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Limited Ingredient Diets & Adverse Food Reactions

Drs. Foster & Smith Educational Staff
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Have you noticed that more and more dog and cat food formulas are calling themselves "Limited Ingredient?" Have you ever wondered why fewer ingredients might be beneficial to certain pets? Here's the science behind the pet food labels, and the difference between veterinary-approved diets and options you'll find from major pet food brands.

What is a Limited Ingredient Diet?

The traditional definition of a limited ingredient diet is one that contains a single protein source and a single carbohydrate source. For years, veterinarians have been recommending this type of diet when working with animals suspected of having food allergies.

The most common approach in finding an appropriate diet is to evaluate what the pet has eaten in the past. Specifically, what protein and carbohydrate sources were present in the diet(s) being fed. Most veterinarians will recommend feeding either a limited ingredient diet that contains a single, novel (new) protein source and a single, novel (new) carbohydrate source, or a hydrolyzed protein diet.

How it works

A novel protein/novel carbohydrate diet is simply one that contains proteins and carbohydrates that the pet has never been fed before. If an animal has never been fed a particular protein or carbohydrate before, the animal will not have an allergic reaction to the food because the animal's immune system has never been exposed to it before. Depending on what a pet has eaten in the past, examples of novel proteins might include venison, bison, elk, quail, rabbit, ostrich, kangaroo and wild boar. Examples of novel carbohydrates include peas, potatoes and oats. What might be new/novel to one pet might not be novel to another.

The last type of diet is the hydrolyzed protein diet. In these diets, the protein has been broken down into its component amino acids, making it much less likely for the animal's immune system to recognize and react to the protein.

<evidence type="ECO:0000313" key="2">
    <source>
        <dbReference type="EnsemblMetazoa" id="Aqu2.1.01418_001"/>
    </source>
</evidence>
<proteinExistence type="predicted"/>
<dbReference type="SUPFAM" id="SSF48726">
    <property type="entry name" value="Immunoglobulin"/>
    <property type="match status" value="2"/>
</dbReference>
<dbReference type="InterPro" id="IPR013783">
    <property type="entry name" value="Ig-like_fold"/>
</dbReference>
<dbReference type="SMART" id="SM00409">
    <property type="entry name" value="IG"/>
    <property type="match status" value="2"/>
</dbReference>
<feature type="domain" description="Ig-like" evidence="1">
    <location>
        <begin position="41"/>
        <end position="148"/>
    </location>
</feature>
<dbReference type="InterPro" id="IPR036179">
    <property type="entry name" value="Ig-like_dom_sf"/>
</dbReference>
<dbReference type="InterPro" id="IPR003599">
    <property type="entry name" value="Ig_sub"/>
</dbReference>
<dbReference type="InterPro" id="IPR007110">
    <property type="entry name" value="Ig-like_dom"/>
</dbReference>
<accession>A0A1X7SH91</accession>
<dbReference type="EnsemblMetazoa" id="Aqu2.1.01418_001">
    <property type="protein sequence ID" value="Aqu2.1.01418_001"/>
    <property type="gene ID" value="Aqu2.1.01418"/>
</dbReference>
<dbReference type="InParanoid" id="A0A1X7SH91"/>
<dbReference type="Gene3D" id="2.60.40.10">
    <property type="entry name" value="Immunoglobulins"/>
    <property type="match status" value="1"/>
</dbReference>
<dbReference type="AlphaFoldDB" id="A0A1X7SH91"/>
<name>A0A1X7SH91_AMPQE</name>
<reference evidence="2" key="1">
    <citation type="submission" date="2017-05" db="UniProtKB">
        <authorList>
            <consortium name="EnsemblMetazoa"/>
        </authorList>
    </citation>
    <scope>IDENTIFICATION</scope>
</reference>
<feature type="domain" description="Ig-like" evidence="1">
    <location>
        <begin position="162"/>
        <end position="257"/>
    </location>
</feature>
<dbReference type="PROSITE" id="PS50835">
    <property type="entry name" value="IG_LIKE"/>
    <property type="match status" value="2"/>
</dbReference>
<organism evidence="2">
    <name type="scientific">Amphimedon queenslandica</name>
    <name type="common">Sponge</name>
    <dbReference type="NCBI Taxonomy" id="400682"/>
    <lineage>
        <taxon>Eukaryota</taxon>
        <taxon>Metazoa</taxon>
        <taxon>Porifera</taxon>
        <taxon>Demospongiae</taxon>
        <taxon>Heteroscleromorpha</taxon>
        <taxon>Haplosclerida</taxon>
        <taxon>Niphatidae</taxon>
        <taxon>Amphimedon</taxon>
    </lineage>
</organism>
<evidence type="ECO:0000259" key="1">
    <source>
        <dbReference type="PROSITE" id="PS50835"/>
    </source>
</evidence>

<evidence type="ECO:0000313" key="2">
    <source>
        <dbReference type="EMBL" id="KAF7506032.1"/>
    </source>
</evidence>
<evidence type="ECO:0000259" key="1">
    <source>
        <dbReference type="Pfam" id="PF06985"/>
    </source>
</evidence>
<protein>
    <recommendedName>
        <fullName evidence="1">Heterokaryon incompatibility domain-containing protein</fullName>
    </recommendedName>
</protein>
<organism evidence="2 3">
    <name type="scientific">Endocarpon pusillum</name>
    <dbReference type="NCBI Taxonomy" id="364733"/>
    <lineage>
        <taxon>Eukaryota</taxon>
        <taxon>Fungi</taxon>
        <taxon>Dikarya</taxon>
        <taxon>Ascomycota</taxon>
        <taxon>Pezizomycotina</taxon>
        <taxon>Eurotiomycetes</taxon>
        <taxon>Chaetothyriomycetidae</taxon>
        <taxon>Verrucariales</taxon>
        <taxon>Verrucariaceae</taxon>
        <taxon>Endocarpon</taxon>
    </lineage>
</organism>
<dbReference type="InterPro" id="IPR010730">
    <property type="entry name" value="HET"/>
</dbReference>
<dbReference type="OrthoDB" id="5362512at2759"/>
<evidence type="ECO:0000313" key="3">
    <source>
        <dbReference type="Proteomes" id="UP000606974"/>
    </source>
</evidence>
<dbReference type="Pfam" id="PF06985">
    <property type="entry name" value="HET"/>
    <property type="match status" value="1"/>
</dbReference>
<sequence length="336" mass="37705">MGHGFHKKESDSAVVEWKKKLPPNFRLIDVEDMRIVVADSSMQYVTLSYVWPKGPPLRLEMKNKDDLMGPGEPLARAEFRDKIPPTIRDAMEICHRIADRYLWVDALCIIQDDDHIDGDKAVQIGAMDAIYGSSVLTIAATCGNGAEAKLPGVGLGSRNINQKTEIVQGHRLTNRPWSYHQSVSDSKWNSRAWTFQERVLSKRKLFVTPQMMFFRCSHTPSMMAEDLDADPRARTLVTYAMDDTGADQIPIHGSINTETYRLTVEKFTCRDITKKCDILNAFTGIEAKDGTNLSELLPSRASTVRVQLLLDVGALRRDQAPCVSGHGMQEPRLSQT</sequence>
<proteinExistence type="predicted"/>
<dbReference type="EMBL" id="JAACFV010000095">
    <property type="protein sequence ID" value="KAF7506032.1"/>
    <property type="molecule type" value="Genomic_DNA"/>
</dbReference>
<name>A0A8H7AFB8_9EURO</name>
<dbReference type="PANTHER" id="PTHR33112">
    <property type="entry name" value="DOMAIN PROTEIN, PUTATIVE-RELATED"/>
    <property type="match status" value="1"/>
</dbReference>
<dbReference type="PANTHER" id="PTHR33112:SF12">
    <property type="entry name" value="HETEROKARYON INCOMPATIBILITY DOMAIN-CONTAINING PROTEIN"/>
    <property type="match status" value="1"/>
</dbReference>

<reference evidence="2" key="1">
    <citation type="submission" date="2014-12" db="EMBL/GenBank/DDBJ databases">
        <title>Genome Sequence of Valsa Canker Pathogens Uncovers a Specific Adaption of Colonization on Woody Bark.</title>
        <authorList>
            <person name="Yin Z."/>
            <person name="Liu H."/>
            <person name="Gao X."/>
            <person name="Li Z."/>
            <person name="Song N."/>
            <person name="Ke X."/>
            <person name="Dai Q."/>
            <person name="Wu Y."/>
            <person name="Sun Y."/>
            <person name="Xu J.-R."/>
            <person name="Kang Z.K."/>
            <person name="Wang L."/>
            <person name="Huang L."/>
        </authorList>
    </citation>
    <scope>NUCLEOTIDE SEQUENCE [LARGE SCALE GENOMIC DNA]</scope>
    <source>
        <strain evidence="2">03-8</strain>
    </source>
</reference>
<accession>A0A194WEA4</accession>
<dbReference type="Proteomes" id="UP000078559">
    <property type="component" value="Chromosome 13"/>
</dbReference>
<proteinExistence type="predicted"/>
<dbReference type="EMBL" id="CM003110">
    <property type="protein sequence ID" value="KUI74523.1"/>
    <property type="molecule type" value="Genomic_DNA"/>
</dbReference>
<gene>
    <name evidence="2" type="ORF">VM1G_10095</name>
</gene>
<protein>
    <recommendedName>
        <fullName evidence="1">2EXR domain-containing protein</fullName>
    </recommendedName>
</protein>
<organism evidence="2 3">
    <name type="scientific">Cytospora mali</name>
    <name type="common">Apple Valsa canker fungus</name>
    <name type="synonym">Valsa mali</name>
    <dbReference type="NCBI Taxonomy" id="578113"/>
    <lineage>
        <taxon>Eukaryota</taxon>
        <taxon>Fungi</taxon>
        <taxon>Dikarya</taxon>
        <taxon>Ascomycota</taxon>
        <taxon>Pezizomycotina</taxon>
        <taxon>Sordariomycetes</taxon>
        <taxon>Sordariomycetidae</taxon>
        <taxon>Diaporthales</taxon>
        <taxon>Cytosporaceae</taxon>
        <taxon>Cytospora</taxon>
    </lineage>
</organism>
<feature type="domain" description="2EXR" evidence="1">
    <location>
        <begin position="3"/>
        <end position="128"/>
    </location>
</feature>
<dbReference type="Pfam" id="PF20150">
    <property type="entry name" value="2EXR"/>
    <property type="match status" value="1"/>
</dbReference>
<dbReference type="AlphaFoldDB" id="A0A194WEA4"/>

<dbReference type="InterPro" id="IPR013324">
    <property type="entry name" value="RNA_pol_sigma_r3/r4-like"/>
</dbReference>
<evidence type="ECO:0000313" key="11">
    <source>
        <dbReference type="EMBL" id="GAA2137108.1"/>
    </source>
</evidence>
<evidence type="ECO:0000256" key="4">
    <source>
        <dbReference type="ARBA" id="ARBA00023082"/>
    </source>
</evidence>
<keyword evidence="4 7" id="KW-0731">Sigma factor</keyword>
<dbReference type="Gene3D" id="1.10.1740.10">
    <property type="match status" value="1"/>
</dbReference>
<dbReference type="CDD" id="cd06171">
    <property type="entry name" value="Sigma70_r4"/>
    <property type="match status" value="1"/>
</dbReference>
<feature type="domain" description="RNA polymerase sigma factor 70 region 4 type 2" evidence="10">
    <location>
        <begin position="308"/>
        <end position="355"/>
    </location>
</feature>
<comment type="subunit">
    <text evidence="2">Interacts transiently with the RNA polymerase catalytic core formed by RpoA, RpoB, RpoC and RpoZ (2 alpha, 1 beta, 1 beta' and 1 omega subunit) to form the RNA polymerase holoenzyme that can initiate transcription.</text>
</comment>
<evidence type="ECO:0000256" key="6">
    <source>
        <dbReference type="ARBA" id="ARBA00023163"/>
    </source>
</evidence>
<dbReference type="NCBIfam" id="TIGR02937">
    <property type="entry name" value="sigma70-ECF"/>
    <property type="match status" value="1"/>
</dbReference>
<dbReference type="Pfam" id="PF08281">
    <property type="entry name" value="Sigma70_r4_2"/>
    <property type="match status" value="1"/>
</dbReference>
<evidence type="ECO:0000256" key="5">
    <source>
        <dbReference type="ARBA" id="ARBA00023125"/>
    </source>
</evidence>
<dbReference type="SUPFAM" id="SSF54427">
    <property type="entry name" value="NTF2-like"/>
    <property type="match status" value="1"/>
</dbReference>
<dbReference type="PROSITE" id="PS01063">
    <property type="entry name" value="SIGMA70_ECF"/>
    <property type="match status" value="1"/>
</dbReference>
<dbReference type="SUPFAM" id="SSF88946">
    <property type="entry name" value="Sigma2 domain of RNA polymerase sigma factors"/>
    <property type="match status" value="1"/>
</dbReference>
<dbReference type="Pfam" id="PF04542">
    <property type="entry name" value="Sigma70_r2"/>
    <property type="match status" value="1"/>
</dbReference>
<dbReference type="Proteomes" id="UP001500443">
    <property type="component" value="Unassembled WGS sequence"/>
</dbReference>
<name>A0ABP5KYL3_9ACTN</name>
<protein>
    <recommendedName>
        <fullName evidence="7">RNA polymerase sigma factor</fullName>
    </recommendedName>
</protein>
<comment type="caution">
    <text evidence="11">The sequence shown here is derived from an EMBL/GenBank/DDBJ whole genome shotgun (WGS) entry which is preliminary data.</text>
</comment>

How long is an LID fed?

If the common signs of food allergies (gastrointestinal discomfort and/or itchy ears and skin) start to decline on the new diet, a veterinarian may conclude that the old food was possibly the source of the allergen. Foods are then re-introduced slowly (and reactions monitored closely) to see if the offending ingredient can be pinpointed.

Which diet is right for your pet?

There are many options available for prescription limited ingredient diets, and the best option for a particular pet will be based specifically upon what ingredient(s) the pet is allergic to. It can be very difficult in some cases to determine which ingredient a pet may be reacting to. The top offending food items for dogs include beef, milk, lamb, wheat, corn, chicken egg, soy, and chicken. For cats, the list also includes tuna and salmon.

Several pet food manufacturers - such as Hill's, Royal Canin, and others - have developed clinical nutrition diets available through veterinarians and specially formulated to help dogs and cats with skin conditions and digestive discomfort due to food sensitivity. Your veterinarian can help determine what your pet may be allergic to and what diet would be the most appropriate for your pet.

What about store-bought "Limited Ingredient Formulas?"

Enthusiasm for limited ingredient diets has now found its way into commercial non-prescription diets. While these often contain more than a single source of protein and/or carbohydrate, and are not a replacement for a veterinarian-guided hypoallergenic food trial, they may be an interesting option for people simply wanting to try a diet with fewer ingredients.

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